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PAMPLIN MEDIA GROUP: DAVID ASHTON:  - Demolition of this Eastmoreland house was halted in June 2014 after asbetos was discovered in it. Most of the rest of it was later taken down by hand, a process called deconstruction.The City Council unanimously approved a pilot program to encourage the deconstruction of houses targeted for redevelopment Wednesday.


Mayor Charlie Hales and the other council members indicated they want to make deconstruction mandatory and prohibit mechanical demolition once the marketplace can support the influx of salvaged materials.

"The community has shown a strong shared interest in moving in this direction, and the council share that urgency," Hales said before voting in support of the resolution he introduced.

The resolution directs the Bureau of Planning and Sustainability to create a program to train and encourage developers to deconstruct homes targeted for redevelopment, a process that allows more materials to be salvage for reuse than demolition by heavy equipment. The council amended the resolution to require BPS to report on the progress of the program in January 2016 instead of September 2016, as originally proposed.

"There's a strong commitment on the part of the council to move faster," Hales said.

The resolution was supported by the Home Builders Association of Metro Portland. Activists with the grassroots United Neighborhoods for Reform urged the council to make the timeline shorter than had been proposed, to strengthen support of voluntary deconstruction, and to set a goal of making deconstruction the way Portland demolishes houses by fall of 2016.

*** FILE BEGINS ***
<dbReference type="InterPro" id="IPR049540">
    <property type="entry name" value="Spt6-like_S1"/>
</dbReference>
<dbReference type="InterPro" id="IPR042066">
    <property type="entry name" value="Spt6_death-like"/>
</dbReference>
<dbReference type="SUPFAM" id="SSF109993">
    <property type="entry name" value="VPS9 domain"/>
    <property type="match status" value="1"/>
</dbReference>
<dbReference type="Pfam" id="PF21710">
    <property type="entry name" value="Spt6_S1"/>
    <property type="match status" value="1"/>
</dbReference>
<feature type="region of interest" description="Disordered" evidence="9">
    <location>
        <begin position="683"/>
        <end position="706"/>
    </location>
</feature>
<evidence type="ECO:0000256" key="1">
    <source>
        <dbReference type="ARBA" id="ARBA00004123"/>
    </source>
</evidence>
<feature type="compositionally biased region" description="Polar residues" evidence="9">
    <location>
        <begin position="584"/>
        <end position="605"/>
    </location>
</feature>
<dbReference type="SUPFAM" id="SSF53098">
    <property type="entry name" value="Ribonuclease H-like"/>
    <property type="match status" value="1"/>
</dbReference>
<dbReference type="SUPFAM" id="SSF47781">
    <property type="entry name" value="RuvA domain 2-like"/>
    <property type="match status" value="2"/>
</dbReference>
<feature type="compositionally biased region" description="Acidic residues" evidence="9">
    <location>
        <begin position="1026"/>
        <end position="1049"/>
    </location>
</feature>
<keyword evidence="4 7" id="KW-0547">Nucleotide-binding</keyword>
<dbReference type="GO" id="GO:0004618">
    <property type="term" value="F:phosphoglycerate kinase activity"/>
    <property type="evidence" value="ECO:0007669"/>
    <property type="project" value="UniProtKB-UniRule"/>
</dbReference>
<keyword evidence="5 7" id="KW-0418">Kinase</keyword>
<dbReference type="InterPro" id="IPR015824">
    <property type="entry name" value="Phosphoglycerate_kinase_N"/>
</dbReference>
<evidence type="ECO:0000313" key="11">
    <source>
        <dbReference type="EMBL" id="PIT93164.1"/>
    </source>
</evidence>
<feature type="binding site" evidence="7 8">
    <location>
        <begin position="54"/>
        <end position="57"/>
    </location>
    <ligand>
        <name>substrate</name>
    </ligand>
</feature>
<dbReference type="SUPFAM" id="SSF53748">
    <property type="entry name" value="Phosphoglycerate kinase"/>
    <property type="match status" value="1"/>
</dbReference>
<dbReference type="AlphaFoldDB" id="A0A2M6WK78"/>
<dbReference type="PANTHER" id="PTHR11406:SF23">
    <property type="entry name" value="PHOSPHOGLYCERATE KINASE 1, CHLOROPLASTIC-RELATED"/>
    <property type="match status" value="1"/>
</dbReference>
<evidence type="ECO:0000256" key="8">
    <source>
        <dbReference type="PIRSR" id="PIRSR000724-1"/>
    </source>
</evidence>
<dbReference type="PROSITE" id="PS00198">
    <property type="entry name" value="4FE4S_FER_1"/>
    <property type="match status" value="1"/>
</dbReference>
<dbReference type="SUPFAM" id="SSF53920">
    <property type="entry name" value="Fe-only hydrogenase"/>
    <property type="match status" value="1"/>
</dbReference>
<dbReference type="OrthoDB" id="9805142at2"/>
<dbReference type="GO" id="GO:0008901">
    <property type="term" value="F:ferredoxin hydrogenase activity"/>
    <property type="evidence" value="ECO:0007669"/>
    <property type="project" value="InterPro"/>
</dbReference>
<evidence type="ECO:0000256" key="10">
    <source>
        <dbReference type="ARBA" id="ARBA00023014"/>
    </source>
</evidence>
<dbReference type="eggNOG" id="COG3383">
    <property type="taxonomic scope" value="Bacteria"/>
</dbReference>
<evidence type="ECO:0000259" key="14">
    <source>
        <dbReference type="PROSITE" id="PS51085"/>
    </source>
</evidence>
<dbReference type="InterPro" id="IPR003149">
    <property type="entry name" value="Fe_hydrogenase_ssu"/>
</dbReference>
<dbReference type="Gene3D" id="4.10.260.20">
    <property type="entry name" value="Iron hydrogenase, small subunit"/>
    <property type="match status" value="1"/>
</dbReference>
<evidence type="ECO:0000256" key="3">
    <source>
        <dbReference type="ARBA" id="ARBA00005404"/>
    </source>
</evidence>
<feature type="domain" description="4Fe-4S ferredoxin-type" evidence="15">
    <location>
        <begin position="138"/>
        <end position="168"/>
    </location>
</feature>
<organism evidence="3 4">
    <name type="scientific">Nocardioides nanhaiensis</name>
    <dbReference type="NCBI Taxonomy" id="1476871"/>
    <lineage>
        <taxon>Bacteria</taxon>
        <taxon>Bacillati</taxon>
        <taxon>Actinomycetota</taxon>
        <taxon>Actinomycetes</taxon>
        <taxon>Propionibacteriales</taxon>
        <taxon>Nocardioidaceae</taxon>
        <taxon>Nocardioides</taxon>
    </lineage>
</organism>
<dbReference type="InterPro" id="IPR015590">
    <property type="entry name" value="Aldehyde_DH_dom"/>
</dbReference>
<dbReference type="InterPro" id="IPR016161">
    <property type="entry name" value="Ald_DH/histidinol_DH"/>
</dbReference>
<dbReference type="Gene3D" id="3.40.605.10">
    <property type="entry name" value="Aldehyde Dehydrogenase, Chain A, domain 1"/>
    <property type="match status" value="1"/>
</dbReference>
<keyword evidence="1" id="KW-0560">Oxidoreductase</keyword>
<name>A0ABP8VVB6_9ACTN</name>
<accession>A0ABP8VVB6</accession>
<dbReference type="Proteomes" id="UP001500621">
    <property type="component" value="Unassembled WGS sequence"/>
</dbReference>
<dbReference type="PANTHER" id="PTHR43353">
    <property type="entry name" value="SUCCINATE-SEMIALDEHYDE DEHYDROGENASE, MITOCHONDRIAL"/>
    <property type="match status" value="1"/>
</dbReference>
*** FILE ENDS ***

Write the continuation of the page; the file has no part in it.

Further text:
Experts say that when a house is deconstructed by hand, 50 to 75 percent of it can be recovered. Much of that material can be reused, include lumber for building more houses. In comparison, only 30 to 50 percent of a house can be recovered when it is demolished. And much of that lumber can only be burned for fuel because it is so damaged.

In addition, deconstructing a house reduces the amount of hazardous material released into the air, such as asbestos and lead-based paint chips.

But deconstruction can cost $5,000 to $7,000 more than demolition. And it can take more than a week instead of just one or two days.

The pilot program is expected to start with deconstruction training classes this fall. It will also include grants funded by $50,000 from the Solid Waste Management Fund Reserves maintained by BPS.

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